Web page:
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More than 5,000 new FGM cases reported in England

The National Health Service (NHS) in the United Kingdom has recorded 5,391 new cases of female genital mutilation (FGM) in the past year.

NHS Digital has released the second annual FGM figures for England.  It has shown almost half involved women and girls living in London, with a third being women and girls born in Somalia, while 112 cases were UK-born nationals.

Most of the cases were spotted by midwives and doctors working in maternity and obstetric units.

The practice is illegal in the UK, as it is in Australia. The UK has also legislated so it is compulsory for family doctors, hospitals and mental health trusts to report any new cases in their patients. Intentionally altering or injuring the female external genitalia for non-medical reasons carries a sentence of up to 14 years in jail.

The majority of cases originally had FGM done to them abroad and as a young child, however, 18 of the newly recorded cases that year took place in the UK.

Ms Meg Fassam-Wright, the acting director of the UK’s National FGM Centre, said it was important that the cases were being identified so the data could help provide a clearer picture of FGM in England.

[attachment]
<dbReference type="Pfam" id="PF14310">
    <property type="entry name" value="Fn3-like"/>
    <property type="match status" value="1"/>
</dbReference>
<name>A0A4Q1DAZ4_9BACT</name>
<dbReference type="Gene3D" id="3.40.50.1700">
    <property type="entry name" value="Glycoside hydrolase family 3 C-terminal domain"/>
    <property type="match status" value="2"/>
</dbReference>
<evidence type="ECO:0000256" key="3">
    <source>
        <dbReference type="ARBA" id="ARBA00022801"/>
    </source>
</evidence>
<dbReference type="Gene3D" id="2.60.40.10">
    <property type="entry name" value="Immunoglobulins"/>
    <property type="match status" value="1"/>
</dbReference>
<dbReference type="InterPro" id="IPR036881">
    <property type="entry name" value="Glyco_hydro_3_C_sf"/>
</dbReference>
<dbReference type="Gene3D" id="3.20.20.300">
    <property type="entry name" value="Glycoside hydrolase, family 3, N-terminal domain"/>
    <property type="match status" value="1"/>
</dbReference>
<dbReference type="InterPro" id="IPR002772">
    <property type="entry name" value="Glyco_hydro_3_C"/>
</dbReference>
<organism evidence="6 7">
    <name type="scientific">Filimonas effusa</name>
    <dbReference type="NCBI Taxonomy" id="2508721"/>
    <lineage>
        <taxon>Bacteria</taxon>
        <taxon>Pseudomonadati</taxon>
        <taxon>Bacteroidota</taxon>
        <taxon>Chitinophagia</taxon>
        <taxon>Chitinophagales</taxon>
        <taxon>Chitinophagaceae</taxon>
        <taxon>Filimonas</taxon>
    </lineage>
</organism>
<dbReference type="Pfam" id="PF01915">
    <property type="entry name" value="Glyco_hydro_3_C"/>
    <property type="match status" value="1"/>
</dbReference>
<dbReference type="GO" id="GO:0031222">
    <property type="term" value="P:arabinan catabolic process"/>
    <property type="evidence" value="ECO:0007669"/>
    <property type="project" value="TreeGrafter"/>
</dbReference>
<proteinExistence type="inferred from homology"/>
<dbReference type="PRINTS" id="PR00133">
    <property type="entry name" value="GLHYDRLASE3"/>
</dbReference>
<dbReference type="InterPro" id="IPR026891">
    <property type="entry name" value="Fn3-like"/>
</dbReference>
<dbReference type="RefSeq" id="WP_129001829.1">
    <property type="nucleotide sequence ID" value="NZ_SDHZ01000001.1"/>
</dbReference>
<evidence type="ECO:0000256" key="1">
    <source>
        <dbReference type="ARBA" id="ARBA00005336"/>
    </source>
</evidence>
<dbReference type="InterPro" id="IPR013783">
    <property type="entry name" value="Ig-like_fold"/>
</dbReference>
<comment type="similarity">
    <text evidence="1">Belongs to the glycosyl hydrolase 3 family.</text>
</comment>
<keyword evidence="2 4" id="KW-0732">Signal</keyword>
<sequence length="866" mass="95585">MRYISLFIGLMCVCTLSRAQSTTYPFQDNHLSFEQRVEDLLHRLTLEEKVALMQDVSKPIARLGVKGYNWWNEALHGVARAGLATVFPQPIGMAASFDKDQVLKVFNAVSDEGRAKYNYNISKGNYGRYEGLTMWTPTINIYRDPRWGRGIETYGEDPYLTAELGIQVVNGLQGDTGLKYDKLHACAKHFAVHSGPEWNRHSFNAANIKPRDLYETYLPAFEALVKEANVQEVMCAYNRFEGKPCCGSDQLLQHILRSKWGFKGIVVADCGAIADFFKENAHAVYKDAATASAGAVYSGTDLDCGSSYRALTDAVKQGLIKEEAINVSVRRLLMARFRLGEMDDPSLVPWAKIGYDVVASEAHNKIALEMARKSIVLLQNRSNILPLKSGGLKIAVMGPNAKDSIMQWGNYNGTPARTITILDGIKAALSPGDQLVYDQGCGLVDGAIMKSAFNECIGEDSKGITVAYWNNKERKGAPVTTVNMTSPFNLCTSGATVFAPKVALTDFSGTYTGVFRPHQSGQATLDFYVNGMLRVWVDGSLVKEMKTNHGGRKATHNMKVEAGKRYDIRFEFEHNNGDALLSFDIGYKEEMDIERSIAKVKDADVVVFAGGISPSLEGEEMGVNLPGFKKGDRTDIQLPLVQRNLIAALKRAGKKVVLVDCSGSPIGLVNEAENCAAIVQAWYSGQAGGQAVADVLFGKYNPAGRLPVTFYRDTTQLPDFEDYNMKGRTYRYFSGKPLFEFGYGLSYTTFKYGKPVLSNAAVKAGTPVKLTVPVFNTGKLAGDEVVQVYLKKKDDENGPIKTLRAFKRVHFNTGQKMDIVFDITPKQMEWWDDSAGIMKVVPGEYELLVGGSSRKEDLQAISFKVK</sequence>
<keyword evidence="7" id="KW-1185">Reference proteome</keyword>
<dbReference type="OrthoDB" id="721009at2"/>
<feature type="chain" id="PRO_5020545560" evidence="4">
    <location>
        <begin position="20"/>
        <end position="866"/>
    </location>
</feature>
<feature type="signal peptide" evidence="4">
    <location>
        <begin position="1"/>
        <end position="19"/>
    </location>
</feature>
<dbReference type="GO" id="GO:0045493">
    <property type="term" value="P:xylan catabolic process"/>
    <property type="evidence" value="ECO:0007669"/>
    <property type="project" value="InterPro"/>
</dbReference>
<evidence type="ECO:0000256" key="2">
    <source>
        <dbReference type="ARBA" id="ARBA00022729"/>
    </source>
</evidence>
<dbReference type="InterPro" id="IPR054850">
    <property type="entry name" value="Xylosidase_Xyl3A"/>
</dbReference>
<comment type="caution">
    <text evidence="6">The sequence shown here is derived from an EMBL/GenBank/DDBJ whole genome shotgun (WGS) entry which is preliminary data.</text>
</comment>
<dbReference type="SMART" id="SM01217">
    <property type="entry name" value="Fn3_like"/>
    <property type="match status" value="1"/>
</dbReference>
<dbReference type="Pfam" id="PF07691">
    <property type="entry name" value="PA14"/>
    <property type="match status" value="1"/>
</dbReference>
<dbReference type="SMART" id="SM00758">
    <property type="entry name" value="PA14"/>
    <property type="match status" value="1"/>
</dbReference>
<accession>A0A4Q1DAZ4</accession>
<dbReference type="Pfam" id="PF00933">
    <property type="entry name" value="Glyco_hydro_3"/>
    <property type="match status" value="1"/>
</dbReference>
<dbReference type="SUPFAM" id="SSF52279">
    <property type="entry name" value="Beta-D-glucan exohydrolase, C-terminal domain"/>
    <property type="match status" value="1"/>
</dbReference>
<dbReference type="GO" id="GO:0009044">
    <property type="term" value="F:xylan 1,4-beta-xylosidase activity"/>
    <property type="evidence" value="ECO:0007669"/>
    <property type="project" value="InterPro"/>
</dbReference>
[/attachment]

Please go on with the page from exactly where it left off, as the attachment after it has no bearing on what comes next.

“These are often cases of women who have had FGM a number of years ago and that their health needs and other needs are potentially being identified through the collection of this data, so we can plan for the future better because these women – some of them – will have long-term health problems as a result of FGM,” Ms Fassam-Wright said of the report.

Wendy Preston, the head of nursing at the Royal College of Nursing, warned that the fall in the number of school nurses in recent years was detrimental to efforts to tackle the issue, and called on the government to attract and retain school nurses.

“The Government must act to attract and retain school nurses, to help address the problem at grassroots level, and maintain momentum in the fight to eradicate FGM,” she said.

The AMA has developed a position statement condemning FGM and noting that any medical practitioner who engages in the practice of any form of female genital mutilation is guilty of professional and criminal misconduct. 

The AMA also recognises the need for increased training and education for doctors in identifying and treating women and girls who have undergone FGM, and recommends the inclusion of FGM training in tertiary medical curricula. The position statement can be found at: position-statement/female-genital-mutilation-2017